Section1: 2 x 2 Tables Chi-Square Degrees of Freedom

p-Value

Flip Coin 100 times
Breast Cancer Example

### Step 1-B: calculate degrees of freedom

To calculate the probability of observing the outcome by chance, one needs also to calculate the number of degrees of freedom.

When a comparison is made between one sample, with categories, and another sample, as in our coin flip example, a simple rule is that the degrees of freedom equal the product of (number of columns minus one) x (number of rows minus one). This calculation is done without counting the row and column containing the totals.

That is, (c-1) x (r-1).

 Number of heads Number of Tails Totals Coin A 5 5 10 Coin B 7 3 10 Totals 12 8 20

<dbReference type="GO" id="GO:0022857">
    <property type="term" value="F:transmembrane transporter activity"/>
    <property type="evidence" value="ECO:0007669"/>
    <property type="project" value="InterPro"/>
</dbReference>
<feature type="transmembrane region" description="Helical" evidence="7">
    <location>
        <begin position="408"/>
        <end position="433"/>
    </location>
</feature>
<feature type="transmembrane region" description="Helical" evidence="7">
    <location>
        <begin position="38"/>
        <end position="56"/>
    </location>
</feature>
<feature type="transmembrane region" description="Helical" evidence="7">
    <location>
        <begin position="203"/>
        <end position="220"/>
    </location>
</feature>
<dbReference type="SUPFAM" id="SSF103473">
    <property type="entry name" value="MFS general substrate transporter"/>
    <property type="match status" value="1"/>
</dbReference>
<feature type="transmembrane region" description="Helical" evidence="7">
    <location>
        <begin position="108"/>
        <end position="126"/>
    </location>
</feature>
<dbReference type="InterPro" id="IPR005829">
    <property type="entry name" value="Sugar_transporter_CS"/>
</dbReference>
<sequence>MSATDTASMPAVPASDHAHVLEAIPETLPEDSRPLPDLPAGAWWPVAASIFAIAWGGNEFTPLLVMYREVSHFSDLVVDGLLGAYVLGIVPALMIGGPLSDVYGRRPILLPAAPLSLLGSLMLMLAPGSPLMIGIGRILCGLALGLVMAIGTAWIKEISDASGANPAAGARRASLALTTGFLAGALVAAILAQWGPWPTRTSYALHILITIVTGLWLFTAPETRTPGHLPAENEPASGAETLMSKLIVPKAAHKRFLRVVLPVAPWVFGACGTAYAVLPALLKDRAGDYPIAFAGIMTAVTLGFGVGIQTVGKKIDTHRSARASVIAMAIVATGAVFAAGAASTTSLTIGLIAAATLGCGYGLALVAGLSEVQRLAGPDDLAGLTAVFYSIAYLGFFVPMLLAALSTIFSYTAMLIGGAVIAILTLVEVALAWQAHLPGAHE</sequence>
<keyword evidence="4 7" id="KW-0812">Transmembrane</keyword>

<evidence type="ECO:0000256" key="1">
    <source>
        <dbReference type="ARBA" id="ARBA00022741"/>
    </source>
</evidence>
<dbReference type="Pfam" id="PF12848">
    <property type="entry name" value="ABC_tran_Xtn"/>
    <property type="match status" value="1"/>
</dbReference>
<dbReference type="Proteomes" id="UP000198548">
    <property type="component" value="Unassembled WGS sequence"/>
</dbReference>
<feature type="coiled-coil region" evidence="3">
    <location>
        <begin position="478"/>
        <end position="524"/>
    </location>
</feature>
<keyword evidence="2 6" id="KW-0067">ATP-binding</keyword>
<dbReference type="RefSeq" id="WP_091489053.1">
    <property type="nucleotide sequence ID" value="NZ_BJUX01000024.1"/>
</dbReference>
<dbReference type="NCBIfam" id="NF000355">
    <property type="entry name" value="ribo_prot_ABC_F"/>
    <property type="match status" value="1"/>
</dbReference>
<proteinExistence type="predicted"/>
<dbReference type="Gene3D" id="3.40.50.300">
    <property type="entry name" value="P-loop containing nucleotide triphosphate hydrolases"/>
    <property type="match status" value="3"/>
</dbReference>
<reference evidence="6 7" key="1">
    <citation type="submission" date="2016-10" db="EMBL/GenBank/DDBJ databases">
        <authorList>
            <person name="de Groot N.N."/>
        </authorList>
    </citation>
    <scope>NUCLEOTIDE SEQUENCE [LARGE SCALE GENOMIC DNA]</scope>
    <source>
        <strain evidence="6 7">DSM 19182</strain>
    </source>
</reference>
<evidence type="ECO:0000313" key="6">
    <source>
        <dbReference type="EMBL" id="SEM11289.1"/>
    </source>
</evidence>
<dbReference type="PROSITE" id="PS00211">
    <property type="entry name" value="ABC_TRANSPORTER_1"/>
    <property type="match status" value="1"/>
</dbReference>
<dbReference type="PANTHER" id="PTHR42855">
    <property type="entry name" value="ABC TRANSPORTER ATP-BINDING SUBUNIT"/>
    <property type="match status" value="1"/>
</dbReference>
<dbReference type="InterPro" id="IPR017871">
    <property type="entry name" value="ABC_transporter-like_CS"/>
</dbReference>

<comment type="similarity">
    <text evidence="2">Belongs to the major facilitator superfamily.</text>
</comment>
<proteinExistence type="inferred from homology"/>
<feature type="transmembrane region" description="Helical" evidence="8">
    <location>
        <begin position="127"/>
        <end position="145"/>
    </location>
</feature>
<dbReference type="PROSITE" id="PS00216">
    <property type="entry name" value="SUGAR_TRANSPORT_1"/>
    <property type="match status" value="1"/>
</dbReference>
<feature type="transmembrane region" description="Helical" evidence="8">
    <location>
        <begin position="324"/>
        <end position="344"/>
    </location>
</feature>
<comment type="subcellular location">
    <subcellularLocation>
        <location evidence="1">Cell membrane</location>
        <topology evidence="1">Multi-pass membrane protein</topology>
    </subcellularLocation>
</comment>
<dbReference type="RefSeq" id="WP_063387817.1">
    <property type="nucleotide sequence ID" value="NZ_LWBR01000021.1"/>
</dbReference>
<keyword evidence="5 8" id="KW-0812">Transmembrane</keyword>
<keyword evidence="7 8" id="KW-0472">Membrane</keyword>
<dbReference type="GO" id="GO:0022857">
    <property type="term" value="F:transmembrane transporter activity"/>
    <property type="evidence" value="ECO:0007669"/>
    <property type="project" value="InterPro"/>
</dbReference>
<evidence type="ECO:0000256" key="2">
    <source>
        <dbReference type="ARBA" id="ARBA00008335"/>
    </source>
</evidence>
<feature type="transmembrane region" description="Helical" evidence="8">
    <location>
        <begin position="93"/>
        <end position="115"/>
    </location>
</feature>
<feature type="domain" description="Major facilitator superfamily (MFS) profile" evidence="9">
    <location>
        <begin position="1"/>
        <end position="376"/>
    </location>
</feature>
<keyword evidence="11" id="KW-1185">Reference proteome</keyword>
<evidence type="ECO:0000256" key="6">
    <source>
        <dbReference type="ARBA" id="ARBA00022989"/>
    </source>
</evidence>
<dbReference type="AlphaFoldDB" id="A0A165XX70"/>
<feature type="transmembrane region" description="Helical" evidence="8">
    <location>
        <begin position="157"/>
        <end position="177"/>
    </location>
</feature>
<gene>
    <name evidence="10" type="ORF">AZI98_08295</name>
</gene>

For the data above, this gives (2 - 1) x (2 - 1) = 1.

Another way of looking at this computation is to ask for the minimum number of figures that must be supplied, in addition to all the totals, that would allow us to complete the table. Here, any one figure in any of the four cells, along with the row and column totals, enables us to complete the table. Thus, there is one degree of freedom in this 2 x 2 table.

Copyright © 2002 by Theodore Eisenberg & Kevin M. Clermont Cornell Law School Cornell University Comments to ted@teddy.law.cornell.edu Last updated: September 2002